Speaking of stars, Roy Clark, co-star of Hee Haw, master instrumentalist and cornpone comedian died Nov. 15. I couldn’t believe the report I watched on the CBS Evening News.
For a figure who captured my imagination, made me feel so warm, so good with his singing, his pickin’ and a-grinnin’, a story mentioning his death lasting a few scant seconds seemed shocking and perhaps even disrespectful – especially since Hee Haw was originally on CBS when it debuted in 1969.
I think about how many two- to three-minute feature stories I’ve seen on the national news about everyday dogs and cats. I don’t get it. I imagine someone in a room somewhere saying, “Buck Owens, he’s worth 20 seconds; Merle Haggard, George Jones, maybe 25, Johnny Cash, might be a full 30 seconds.”
I guess it’s like speed limits in the small towns scattered across the country.
I often wonder how they decide which communities are worthy of slowing down to 25 miles an hour for, seemingly out of respect.
Some towns out in the sticks require drivers to slow down to 35, while through others, drivers blowing through at 45 or even 50 is just fine. No need to slow down there, nothing happening.
Seemingly, nobody worth thinking about lives there.
The starlight from folks like Buck Owens, Roy Orbison, George Jones, Tom Petty, Rick Nelson, George Harrison, Johnny Cash, Carl Perkins and Roy Clark will shine on for eons to come, no matter what.
Through the trees in the blue woods tonight, a soft snow begins to fall. Out in the blackness, deer move among the shadows.
Somewhere the deep voice of an old hoot owl echoes through the wind from the pines. The night grows colder and darker.
I awoke during the early morning hours. I had been dreaming a strange dream, the kind that makes me profoundly sad when I find myself awake. So much loss, so much fallen away that won’t ever be coming back this way again.
I got up. I walked over to the window, pulled back the dark blue curtains, rested my elbows on the window sill, put my hands up against my head and gazed outside.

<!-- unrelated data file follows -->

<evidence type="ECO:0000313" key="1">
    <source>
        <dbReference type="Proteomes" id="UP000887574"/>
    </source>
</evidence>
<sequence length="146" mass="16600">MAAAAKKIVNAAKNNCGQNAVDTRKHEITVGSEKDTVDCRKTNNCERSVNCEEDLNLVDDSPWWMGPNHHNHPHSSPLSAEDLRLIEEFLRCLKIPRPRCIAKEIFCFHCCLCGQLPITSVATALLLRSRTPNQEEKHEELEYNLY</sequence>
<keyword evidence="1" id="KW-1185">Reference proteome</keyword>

The moon had moved across the sky and was nowhere near as bright. Instead, the starlight shown, twinkling through the constellations hanging in the sky, from the silent black velvet background of space that goes on forever.
It was too damned late and cold now to go out walking on the road, especially with the snow falling. Be that as it may, I felt like walking – a good long way.
I close my eyes. I recall the Mojave Desert. The warmth, the sands and the beautiful understated desert landscape. Black-throated sparrows and bullock’s orioles, tarantulas and sidewinding rattlesnakes.
Back in bed, the covers are still warm as I pull them up around me. I sink into a sleep again, drifting back under, hoping to drift slowly to the bottom of my consciousness where I will lie dead asleep.
Outside the window a shooting star sputters across the galaxy, burning out in a matter of scant seconds – all we are is dust in the wind, sands on a beach, one in eight billion persons braving an existence on this planet, spinning around, trying not to fall off.
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John Pepin is the deputy public information officer for the Michigan Department of Natural Resources. Outdoors North is a weekly column produced by the Michigan Department of Natural Resources on a wide range of topics important to those who enjoy and appreciate Michigan’s world-class natural resources of the Upper Peninsula. Send correspondence to firstname.lastname@example.org or 1990 U.S. 41 South, Marquette, MI 49855.